Amory Lovins Calls for Farewell to Fossil Fuels

By Marianne Skoczek

“What if we could make energy do our work without working for our undoing?”

With this provocative question, Amory Lovins, co-founder, chairman and chief scientist of the Rocky Mountain Institute, launched into the topic of his book, Reinventing Fire: Bold Business Solutions for the New Energy Era, a detailed strategy for business to help wean the U.S. off of its dependency on oil and coal.

A Harvard and Oxford dropout, Lovins has published 29 books and hundreds of papers, and received numerous awards, prizes and fellowships. Named one of the world’s 100 most influential people by Time magazine, Lovins counsels governments and firms worldwide on energy and resource efficiency.

He toured UC Davis on February 28, including the West Village development, the world’s first net-zero energy community (pictured). Later, he spoke to a capacity audience at an event co-sponsored by the Graduate School of Management and the UC Davis Energy Efficiency Center, which he serves as an advisory board member. He outlined how the U.S. can secure a safer, healthier future by ending its reliance on fossil fuels and other risky energy sources.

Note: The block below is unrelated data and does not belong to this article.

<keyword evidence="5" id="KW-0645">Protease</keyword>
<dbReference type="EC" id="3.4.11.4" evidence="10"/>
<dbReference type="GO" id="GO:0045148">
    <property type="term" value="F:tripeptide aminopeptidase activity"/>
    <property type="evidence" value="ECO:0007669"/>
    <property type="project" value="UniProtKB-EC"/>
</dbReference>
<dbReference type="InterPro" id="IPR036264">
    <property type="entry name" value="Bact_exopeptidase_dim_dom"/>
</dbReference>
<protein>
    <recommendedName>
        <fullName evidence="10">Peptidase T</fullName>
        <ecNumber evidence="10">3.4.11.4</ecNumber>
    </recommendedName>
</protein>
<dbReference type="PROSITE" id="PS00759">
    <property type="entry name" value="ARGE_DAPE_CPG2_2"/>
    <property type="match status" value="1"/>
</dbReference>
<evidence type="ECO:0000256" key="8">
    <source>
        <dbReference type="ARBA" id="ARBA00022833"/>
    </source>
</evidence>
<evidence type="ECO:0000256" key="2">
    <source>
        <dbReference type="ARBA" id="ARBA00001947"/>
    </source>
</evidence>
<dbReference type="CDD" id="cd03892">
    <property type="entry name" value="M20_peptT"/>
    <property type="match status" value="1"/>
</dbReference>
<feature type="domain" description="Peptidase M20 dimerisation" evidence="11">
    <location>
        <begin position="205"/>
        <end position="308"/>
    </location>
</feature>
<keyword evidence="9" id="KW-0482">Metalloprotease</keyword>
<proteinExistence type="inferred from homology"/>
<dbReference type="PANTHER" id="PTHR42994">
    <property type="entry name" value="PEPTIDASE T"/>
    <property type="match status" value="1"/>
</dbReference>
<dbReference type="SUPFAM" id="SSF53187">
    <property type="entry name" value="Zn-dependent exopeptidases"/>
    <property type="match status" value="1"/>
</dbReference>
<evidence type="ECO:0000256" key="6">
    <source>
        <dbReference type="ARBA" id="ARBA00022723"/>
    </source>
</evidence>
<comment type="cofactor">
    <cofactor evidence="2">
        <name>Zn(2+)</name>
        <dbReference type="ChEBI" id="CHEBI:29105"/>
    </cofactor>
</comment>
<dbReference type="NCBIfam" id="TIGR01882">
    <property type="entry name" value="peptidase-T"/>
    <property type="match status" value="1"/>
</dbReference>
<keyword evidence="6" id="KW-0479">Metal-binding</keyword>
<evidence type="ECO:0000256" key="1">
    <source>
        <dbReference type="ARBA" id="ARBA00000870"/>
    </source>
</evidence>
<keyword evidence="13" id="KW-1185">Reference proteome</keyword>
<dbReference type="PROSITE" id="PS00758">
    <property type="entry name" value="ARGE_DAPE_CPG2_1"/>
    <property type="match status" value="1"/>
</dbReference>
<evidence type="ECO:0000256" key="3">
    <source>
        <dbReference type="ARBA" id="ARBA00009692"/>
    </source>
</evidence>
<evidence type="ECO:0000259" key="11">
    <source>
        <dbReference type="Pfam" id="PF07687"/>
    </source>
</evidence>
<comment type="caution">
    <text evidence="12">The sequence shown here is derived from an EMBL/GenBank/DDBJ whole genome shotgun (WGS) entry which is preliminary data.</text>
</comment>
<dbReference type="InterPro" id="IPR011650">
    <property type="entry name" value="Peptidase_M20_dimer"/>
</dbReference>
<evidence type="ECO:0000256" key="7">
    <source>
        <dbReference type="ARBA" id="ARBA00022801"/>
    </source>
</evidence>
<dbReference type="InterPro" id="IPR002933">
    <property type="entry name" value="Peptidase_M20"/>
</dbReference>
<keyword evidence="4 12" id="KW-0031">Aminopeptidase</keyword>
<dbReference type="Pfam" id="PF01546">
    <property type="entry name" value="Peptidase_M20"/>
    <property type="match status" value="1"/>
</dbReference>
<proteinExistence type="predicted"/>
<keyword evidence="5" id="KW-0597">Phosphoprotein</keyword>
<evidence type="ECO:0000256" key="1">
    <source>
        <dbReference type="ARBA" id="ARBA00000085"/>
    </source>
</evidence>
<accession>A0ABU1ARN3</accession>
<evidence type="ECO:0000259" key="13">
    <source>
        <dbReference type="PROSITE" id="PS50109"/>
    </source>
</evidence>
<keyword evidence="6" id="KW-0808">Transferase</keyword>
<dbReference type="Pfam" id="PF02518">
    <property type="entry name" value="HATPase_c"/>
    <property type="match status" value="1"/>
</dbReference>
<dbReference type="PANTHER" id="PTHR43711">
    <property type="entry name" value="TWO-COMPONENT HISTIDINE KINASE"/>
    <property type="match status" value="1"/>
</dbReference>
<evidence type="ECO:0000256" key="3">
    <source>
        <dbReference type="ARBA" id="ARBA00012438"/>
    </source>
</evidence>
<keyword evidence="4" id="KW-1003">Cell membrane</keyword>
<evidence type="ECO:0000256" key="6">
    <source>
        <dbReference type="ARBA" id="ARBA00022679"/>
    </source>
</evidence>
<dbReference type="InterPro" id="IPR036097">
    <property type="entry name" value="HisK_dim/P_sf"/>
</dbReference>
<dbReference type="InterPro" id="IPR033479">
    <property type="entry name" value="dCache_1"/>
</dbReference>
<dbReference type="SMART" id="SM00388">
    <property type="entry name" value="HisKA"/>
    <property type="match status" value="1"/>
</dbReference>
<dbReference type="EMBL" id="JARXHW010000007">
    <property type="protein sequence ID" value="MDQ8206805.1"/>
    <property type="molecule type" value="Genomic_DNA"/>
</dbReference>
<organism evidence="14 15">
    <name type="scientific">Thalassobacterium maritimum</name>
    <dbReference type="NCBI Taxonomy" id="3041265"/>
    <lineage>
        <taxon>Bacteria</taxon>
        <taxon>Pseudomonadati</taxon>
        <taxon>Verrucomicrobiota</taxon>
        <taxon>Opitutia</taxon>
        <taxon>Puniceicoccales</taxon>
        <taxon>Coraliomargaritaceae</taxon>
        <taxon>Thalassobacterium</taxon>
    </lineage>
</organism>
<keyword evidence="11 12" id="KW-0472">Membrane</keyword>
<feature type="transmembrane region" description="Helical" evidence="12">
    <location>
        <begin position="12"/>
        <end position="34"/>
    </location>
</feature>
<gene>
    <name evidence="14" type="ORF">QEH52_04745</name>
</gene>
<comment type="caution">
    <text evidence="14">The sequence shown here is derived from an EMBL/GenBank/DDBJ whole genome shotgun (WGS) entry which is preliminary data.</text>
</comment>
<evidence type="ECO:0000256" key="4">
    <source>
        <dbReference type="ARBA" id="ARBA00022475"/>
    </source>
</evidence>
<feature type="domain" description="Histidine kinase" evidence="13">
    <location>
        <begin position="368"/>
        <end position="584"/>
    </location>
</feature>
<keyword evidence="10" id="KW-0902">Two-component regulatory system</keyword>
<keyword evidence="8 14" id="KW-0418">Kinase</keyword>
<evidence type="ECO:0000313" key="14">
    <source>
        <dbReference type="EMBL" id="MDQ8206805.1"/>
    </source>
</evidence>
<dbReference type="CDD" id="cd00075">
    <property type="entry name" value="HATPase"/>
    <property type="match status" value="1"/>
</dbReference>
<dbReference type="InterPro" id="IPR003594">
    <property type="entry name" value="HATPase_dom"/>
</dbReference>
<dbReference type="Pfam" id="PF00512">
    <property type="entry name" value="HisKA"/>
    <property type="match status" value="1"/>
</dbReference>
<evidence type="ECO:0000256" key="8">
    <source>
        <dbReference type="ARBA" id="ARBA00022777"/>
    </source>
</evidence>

Lovins offered actionable solutions for transportation, buildings, industry and electric power generation. By 2050, he said, the U.S. can grow its economy by 158 percent while eliminating the need for oil, coal, nuclear energy and one-third of the natural gas—and save $5 trillion in net-present-valued cost.

“We need to use energy in a way that saves money, modulate demand to match energy’s real-time value, and optimize supply from the cheapest, least risky sources,” he said. The effort “must be led by businesses for profit” and “driven from the C-suite,” with a focus on outcomes rather than motives.